Overheated electrical components can lead to failed equipment and expensive repairs. One way to combat this situation is to conduct preventive electrical maintenance. Detecting problems before they become serious issues makes good sense. Thermal imaging technology is one tool used to pinpoint electrical inefficiencies and worn components before they reach the point of failure.
How does thermal imaging work?
Before addressing the benefits and application of thermal imaging to electrical maintenance efforts, it’s important to have a basic understanding of the science behind the technology. Thermal energy makes up one part of the electromagnetic spectrum. The naked eye cannot see thermal energy, because it is emitted from objects as heat, not reflected as light. The hotter an object, the more thermal energy it emits. All objects — even inanimate ones, such as electronic components — emit some form of thermal energy.
Infrared thermal imaging cameras are detectors and precision optics platforms that provide a visual representation of infrared energy emissions. A thermal imaging camera transforms thermal energy into visible light and processes that information through these basic steps:
1. A specialized camera lens focuses infrared radiation that is given off from all objects.
2. Infrared detectors detect and measure this focused radiation to create a thermogram, also known as a temperature map.
3. The camera then translates the thermogram into electric impulses.
4. The electric impulses are sent to a signal processing unit where they are translated into usable data.
5. Once translated, the signal processing unit sends the data to a display where thermal emissions are visible to a viewer.
6. Where quantitative information is required, the thermal camera can also provide accurate temperature values of the surface being viewed.
7. Images can be saved for later analysis and report generation.
Benefits in electrical maintenance
Thermal imaging cameras have transformed the conventional approach to correcting electrical inefficiencies and failures. Their ability to scan and quickly reveal when equipment is running hot or cold is extremely important for evaluating costs, safety, and compliance. For example, thermal imaging can help electric maintenance professionals:
• Check for loose/overly tight connections
• Identify overloaded components
• Evaluate uneven voltage distribution
• Recognize failed/fatigued components
• Identify faulty fuses
• Classify imbalanced circuits
• Monitor damaged switches
When used for preventive maintenance, thermal imaging cameras can monitor equipment for low and high voltages at safe distances. Additional benefits of thermal imaging cameras include:
• Ease of use and affordability — In the past, many companies hired thermographers (experts who used their understanding of heat transfers and thermal imaging cameras) to evaluate the condition of any object, including electrical machinery, in order to conduct on-site inspections. Today, thermal imaging cameras are easier to use and more affordable than ever. Many companies own the cameras and use maintenance staff to perform routine checks more frequently.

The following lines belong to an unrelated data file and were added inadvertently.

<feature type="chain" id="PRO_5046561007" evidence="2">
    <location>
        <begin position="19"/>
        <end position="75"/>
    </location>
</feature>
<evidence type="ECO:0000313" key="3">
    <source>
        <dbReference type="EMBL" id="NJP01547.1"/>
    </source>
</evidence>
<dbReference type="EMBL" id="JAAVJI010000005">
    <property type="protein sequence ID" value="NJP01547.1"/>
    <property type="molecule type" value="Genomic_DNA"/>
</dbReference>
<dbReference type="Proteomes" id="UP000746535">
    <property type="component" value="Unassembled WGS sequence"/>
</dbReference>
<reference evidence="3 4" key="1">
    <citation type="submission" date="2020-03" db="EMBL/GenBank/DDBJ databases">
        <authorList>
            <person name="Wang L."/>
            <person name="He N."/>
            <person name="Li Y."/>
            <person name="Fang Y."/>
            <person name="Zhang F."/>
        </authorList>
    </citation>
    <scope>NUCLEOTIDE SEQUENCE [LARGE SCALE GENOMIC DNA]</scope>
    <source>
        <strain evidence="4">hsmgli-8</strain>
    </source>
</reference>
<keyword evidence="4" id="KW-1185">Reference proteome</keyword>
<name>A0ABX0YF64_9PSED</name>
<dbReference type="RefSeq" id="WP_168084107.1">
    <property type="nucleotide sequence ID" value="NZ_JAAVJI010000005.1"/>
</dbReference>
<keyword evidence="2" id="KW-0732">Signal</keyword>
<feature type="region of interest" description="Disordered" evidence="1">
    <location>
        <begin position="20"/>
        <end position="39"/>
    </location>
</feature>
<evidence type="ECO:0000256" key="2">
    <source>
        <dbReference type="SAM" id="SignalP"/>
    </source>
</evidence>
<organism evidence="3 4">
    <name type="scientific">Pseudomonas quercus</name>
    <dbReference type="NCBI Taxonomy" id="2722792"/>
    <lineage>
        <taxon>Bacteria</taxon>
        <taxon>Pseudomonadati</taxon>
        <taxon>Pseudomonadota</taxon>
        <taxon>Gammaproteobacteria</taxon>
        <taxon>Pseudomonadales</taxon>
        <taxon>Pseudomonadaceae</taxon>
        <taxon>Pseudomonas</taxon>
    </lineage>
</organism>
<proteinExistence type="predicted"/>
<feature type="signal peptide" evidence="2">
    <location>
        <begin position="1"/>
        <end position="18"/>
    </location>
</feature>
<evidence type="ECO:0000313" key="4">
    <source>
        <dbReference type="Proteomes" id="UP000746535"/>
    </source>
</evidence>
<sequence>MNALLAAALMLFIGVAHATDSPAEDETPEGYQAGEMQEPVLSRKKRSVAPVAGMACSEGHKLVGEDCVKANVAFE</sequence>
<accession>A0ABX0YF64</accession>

• Accuracy — A key component of preventive electrical maintenance is checking the integrity of electrical installations to identify overheating connections and faulty components. Thermal imaging sensors monitor temperature fluctuations. Therefore, the cameras only identify problems that need repair. Temperature changes can also identify the priority of a problem in a large-scale environment. Thermal imaging cameras can also rescan repaired equipment to guarantee it is functioning properly.
• No downtime — Thermal imaging cameras allow for inspections to be conducted while components are running without loss to production, which has a significant effect on the bottom line.
• Prevention of premature failure and extension of equipment life — Most electrical systems emit some type of heat before they are on the verge of failure, usually a sign of resistance or excessive friction. Thermal imaging cameras can quickly identify temperature fluctuations before the component fails, which prevents costly system interruptions, fires, or arc flashes.
• Saved images — Often, the person conducting the inspection is not necessarily doing the repair. Some cameras save images, which enables the person handling the repair to know exactly where issues are and what needs to be done.
• Image fusion — Many cameras use image fusion — the process of overlaying a picture from a thermal imaging camera on top of a visible light image — to help electrical staff understand the extent to which component is damaged. This process helps to make the image easier to interpret and aids in pinpointing problems.
Today, thermal imaging cameras are established tools in electrical preventive maintenance programs. The financial, safety, and compliance benefits are undeniable, while their ease of use and low cost make them invaluable to maintenance professionals.